© 2015 Cardiff Scientific Society


Seafloor spreading, the process by which new volcanic ocean floor is created at mid-ocean ridges, generates 60% of the surface of the planet and is arguably the most fundamental geological process on Earth. As the plates are pulled apart hot, ductile mantle beneath is drawn upward, decompresses and partially melts, rising to form a

6-7km thick igneous ocean crust. This supposedly simple ’conveyor belt’ model has graced textbooks since the advent of the plate tectonic paradigm in the 1960s. However, the recovery of serpentinite – altered rock mantle – from the seafloor at some ridge axes requires us to re-examine the basic seafloor spreading paradigm. Why is the Earth’s crust missing? Did it never form, or has it been ripped away? Results from recent cruises to the Mid-Atlantic Ridge will attempt to solve this conundrum using a variety of tools both modern and ancient.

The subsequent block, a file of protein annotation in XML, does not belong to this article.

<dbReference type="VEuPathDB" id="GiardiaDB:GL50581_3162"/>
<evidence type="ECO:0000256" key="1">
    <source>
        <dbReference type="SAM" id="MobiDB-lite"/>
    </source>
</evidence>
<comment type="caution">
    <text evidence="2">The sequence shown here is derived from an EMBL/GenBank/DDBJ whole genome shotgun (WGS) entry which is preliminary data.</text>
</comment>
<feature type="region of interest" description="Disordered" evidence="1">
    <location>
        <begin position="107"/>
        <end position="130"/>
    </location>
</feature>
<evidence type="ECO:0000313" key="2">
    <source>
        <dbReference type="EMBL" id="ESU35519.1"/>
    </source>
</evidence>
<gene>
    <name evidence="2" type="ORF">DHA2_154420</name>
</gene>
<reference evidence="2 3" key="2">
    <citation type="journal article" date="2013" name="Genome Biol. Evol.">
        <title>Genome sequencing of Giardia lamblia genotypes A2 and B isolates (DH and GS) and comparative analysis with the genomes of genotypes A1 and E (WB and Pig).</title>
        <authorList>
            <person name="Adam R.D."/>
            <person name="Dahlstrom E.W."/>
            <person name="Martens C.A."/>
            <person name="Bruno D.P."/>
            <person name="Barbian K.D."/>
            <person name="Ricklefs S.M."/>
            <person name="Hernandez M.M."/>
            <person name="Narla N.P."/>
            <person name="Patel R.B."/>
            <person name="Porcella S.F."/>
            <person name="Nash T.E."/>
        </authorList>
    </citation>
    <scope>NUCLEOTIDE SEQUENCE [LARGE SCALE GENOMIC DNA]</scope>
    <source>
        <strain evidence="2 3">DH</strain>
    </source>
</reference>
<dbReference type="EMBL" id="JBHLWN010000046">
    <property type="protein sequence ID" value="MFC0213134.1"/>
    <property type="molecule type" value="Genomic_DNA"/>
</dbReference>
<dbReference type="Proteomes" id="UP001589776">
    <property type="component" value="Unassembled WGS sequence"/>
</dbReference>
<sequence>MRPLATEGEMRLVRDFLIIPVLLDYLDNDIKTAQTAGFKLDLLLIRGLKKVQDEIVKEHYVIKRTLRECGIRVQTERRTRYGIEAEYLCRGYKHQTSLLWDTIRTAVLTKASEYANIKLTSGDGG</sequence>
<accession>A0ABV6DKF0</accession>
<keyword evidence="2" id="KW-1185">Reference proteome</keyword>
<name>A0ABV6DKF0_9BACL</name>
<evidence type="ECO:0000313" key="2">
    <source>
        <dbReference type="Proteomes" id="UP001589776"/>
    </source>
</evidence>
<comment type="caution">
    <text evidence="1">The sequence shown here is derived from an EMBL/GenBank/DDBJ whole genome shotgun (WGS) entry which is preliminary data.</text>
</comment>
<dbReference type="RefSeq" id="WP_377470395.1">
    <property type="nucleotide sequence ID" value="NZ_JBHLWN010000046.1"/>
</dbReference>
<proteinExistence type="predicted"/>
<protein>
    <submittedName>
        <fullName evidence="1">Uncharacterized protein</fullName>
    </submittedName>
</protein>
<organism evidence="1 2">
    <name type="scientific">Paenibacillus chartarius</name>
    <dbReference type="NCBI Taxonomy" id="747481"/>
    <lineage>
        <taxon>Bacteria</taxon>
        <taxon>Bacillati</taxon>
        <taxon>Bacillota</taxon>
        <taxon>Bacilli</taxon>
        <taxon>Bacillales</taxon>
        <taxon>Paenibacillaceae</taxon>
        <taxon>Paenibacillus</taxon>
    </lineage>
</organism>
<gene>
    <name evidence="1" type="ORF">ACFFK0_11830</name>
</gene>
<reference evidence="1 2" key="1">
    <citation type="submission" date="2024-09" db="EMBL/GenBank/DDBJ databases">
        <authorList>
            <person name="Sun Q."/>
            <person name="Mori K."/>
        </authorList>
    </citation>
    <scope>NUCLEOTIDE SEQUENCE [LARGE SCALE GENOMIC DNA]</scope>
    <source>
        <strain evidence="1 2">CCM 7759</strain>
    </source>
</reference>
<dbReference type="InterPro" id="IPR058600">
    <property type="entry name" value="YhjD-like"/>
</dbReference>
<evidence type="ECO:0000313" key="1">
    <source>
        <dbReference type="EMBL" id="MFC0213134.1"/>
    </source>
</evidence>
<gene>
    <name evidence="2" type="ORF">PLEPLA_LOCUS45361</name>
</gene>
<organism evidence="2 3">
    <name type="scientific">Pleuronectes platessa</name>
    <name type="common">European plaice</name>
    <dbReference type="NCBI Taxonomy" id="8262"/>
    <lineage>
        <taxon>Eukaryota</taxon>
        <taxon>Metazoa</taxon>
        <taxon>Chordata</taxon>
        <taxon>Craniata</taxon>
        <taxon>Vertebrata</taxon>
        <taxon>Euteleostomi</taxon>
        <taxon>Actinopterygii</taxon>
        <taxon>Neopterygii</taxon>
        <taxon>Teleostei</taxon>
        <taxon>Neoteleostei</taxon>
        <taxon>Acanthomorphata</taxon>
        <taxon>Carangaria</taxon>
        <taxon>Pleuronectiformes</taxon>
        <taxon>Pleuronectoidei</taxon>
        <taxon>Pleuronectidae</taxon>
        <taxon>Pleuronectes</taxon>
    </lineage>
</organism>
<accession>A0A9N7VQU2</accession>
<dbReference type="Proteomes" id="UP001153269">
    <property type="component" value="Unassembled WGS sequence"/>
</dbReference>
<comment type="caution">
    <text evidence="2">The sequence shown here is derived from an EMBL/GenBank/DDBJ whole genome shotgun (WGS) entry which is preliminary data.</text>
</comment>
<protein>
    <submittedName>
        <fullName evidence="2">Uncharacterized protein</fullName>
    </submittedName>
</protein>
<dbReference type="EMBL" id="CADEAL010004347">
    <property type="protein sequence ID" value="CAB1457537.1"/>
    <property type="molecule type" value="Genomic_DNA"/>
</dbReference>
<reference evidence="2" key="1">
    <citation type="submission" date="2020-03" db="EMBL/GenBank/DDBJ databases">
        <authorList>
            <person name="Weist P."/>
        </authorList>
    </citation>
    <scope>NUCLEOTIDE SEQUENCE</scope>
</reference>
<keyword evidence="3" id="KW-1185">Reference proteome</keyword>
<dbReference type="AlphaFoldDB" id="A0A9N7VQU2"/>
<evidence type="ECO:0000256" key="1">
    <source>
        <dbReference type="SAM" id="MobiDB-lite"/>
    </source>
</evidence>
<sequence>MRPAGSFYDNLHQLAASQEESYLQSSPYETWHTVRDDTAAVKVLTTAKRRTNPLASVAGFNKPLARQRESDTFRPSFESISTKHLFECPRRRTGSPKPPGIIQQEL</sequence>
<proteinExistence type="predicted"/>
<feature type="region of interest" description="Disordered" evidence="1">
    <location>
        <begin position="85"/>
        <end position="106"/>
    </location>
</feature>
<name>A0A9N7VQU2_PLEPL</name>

17th February 2010 Large Chemistry Lecture Theatre, Cardiff University

A New View of Seafloor Spreading at the Mid-Atlantic Ridge

Prof. Chris MacLeod Bsc PhD FGS

School of Earth & Ocean Sciences, Cardiff University

3-D perspective view of sea floor  bathymetry from the Mid-Atlantic Ridge